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Drug Alcohol Depend. 2018 Aug 1;189:62-69. doi: 10.1016/j.drugalcdep.2018.04.033. Epub 2018 Jun 2.

Systemic barriers in substance use disorder treatment: A prospective qualitative study of professionals in the field.

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Psychiatry- Addictions, University of Pennsylvania, 3535 Market Street, Suite 500, Philadelphia, PA, 19104, USA. Electronic address:
Center for Young Adult Addiction and Recovery, Kennesaw State University, 1085 Canton Place NW Building 6000, MD 6002, Kennesaw, GA, 30144, USA.
Psychiatry- Addictions, University of Pennsylvania, 3535 Market Street, Suite 500, Philadelphia, PA, 19104, USA.



The US is in the midst of one of the largest public health crises in recent history with over 63,000 drug poisoning deaths in 2016 and a projected annual economic cost of over $420 billion. With the rise of deaths and economic burden related to substance use, it is paramount that systemic barriers within the treatment industry be identified and resolved.


Data were collected from US substance use treatment professionals (N = 182) in the fall of 2016. Thematic analysis with axial coding was used on anonymized responses to an online open-ended survey. Additional ad hoc testing for variance (education, generation, regional location, and employment) was completed using Monte Carlo chi-square analyses.


7 major themes emerged: 1) additional training, education, and use of evidence-based practices, 2) expansion of treatment services, 3) increased resources, 4) stigma reduction, 5) increased collaboration and leadership, 6) reductions in regulations, requirements, and incentives, and 7) expansion of recovery support services. Participant response yielded a significant relationship between employment type (p = 0.002) and regional location (p = 0.046).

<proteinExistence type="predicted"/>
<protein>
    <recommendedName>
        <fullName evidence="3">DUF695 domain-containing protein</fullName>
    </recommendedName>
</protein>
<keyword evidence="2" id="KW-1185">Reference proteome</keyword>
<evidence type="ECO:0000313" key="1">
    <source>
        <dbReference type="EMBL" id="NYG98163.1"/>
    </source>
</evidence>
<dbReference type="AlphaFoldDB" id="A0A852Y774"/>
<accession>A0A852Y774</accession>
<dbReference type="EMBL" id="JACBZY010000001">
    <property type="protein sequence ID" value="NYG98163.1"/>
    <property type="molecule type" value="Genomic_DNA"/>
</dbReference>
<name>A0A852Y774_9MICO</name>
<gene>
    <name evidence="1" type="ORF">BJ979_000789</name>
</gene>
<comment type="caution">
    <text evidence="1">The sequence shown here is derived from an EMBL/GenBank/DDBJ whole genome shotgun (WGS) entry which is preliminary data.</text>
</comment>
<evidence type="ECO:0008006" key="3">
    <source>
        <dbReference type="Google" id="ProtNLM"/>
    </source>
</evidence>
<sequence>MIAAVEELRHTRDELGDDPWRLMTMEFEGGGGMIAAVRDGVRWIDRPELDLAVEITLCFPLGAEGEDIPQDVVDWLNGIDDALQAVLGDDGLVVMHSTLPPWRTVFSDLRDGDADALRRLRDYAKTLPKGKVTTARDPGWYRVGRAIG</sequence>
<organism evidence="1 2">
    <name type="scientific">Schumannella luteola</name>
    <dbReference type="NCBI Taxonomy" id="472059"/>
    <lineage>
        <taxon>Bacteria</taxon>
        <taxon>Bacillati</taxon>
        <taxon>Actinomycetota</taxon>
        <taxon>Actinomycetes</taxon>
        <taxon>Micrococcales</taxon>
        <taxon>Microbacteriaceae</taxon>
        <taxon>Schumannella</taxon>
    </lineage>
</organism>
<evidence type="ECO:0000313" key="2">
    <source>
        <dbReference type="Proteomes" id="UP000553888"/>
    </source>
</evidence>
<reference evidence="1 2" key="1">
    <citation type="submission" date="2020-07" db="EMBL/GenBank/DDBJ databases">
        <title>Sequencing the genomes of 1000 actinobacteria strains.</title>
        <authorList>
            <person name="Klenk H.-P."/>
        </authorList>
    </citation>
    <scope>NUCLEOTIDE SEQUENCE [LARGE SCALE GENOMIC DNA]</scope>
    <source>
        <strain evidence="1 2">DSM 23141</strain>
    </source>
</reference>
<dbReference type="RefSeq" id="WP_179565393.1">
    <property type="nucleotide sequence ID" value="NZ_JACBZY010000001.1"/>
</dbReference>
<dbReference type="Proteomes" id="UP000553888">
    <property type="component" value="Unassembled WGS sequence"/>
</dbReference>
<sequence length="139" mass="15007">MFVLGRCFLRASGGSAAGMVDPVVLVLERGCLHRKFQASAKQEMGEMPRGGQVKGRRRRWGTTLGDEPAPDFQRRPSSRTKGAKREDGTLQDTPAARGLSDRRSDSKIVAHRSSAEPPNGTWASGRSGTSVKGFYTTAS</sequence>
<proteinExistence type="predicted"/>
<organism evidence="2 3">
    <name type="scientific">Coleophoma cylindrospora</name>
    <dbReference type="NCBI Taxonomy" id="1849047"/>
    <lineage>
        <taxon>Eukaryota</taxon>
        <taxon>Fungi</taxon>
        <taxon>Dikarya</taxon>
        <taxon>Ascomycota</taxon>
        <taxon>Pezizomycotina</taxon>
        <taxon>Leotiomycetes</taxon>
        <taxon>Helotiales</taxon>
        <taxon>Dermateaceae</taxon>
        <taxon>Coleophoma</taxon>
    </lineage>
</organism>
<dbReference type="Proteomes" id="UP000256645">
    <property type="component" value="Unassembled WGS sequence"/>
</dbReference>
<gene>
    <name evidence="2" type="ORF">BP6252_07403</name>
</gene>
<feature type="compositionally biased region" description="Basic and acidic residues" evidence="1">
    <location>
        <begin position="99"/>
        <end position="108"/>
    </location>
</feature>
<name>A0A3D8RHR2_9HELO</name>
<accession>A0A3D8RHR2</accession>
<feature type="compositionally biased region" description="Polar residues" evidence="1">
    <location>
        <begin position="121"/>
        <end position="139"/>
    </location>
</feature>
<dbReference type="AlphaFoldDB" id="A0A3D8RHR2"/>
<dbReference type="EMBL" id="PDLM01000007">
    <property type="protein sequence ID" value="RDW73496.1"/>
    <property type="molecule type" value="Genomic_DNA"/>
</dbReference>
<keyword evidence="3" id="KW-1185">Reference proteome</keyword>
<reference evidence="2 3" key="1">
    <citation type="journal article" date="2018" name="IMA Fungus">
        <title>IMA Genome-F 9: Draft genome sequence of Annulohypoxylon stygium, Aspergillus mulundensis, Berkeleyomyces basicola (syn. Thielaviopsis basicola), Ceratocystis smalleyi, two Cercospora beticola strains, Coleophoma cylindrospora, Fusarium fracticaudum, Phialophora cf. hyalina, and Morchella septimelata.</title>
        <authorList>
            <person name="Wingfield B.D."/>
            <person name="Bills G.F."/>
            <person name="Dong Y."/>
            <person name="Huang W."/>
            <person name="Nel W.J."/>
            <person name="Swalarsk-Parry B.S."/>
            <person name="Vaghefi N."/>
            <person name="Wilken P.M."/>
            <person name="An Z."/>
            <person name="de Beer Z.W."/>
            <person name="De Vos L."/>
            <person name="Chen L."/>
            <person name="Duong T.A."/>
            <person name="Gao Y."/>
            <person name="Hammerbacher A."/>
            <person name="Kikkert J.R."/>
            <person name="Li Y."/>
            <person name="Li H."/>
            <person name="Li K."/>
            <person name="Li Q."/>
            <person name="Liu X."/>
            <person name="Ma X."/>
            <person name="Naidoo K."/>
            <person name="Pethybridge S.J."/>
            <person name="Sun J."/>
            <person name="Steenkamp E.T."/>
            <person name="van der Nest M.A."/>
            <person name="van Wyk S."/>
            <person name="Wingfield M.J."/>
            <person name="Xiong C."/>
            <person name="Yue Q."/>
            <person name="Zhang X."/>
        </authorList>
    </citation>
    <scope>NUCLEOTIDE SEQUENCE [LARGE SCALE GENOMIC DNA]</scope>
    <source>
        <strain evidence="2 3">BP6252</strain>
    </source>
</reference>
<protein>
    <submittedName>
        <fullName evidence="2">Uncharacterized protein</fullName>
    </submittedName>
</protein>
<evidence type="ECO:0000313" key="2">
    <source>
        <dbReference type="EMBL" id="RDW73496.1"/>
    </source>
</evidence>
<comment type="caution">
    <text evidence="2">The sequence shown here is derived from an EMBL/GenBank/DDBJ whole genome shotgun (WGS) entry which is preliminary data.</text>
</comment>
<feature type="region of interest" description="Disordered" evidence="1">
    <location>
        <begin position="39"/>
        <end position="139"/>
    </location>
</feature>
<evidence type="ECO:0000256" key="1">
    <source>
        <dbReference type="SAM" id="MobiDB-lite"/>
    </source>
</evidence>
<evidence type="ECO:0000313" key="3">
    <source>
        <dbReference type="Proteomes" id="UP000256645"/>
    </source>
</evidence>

Systemic barriers in the treatment field are prevalent from the perspective of professionals engaged in the field. While previously identified barriers are still present, newly reported barriers include: 1) lack of treatment services (e.g., capacity), 2) lack of technological resources (e.g., technological support tools), 3) lack of recovery support services (e.g., recovery housing), 4) lack of collaboration and leadership (e.g., communication and partnership), and 5) increasing unethical practices in the field (e.g., incentive-based patient brokering).


Addiction; Addiction treatment; Barriers to treatment; Substance use disorder; Systemic barriers; Workforce development

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